For each directory, the name of the directory is printed, followed by a tab, and then the text (directory, total N files) where N is the number of files in that directory. Each directory that the directory contains is counted as one (for the directory itself) plus the number of files inside that directory, recursively. In addition, as the example above shows, the contents of the directory are printed in the following lines, under the same rules, with an indent of three spaces relative to the indent of the directory.
  • -s (short print): This action prints the names of the files and directories in the given zip files, but without the extra details (file size, number of text lines and so forth) which the long format provides. Printing is equivalent to what the -l option outputs, including indentation and recursion into directories and zip files - only the text in parentheses for each file/directory is not printed. For example:

    > java xzip -s my.zip
  • -x (extract): This action actually extracts the contents of the zip file into the file system. That is, for each file/directory in the zip file, a new uncompressed file/directory should be created in the file system. Files should be created in the current directory, but files that are inside directories in the zip file should be created inside these relative directories in the file system. If a file is being extracted and another file with the same name already exists, then the existing file should be overwritten.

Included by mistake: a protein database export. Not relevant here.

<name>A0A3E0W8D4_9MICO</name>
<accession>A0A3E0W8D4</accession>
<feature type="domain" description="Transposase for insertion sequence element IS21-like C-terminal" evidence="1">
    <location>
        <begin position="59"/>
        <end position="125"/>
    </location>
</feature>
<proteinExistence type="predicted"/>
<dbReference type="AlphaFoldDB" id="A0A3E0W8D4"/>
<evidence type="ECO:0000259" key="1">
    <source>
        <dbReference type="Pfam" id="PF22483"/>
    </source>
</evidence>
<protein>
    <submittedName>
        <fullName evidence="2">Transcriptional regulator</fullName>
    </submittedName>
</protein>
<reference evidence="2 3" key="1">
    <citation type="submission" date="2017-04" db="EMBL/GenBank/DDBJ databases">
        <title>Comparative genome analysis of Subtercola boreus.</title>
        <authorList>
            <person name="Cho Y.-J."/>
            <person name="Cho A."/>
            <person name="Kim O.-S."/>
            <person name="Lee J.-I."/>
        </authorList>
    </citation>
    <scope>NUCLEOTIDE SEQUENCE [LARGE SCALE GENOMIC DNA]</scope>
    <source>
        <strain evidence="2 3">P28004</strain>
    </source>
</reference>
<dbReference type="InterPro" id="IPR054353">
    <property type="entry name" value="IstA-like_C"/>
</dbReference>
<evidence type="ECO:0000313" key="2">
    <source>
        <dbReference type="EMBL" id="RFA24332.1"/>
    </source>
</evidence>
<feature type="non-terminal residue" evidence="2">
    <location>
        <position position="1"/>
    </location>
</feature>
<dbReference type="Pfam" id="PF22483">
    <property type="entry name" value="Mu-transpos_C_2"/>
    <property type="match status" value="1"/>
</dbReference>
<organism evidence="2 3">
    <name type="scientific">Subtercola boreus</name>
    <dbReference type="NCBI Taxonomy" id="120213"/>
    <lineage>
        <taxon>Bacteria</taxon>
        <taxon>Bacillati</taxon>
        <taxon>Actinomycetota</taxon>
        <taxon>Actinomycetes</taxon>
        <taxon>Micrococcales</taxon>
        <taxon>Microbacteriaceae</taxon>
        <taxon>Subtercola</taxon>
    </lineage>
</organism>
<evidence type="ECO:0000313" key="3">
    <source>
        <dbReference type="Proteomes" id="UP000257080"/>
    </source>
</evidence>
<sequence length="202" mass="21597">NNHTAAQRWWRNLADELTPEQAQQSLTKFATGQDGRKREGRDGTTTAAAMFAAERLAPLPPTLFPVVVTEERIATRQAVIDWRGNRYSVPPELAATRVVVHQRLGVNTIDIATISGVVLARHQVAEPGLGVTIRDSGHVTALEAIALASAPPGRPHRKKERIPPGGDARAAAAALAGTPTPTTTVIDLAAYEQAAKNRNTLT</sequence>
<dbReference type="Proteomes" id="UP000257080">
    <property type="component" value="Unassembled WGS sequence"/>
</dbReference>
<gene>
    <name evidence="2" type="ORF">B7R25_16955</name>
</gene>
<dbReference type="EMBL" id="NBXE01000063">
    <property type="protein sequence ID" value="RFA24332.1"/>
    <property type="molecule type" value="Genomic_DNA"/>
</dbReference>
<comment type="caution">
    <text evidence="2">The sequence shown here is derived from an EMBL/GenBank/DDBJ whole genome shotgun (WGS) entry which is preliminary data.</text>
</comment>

Upon completion, this action prints one line to the console in this format: Extracted N files, M files failed. N is the total number of  files and directories that were successfully created, and M is the total number of files and directories that failed. In addition, one line is printed for each failed file or directory, including a detailed error message. Whenever possible, an error should not result in halting the entire program, and the program should output the error message and continue normally. For example:

    > java xzip -x my.zip
    Error: Failed to extract myicon.gif: Cannot overwrite existing file - file is in use
    Extracted 7 files, 1 files failed

    And the reported 7 successful files will be the following (locations are relative to the current directory):

The second command-line argument of xzip means "no recursion", and if it appears then all actions should be performed without recursion into directories. This means that only one summary line is printed for every directory in the printing actions, and that the directory is created but not populated in the extract action. For example:

> java xzip -l -nr my.zip
mysong.mp3      (7901 bytes, MP3 file)
myicon.gif      (910 bytes, 32x32 GIF image)
web             (directory, total 5 files)

> java xzip -x -rn my.zip
Extracted 3 files, 0 files failed

In this example, the 3 extracted files will be mysong.mp3, myicon.gif and web\.

The default action is -l, meaning that xzip my.zip is equivalent to xzip -l my.zip. You should print an informative usage message if the program is activated with no or illegal command-line arguments. You should print a detailed error messages and exit gracefully when a critical error occurs (the given zip file does not exist, the given zip file is corrupted and so on).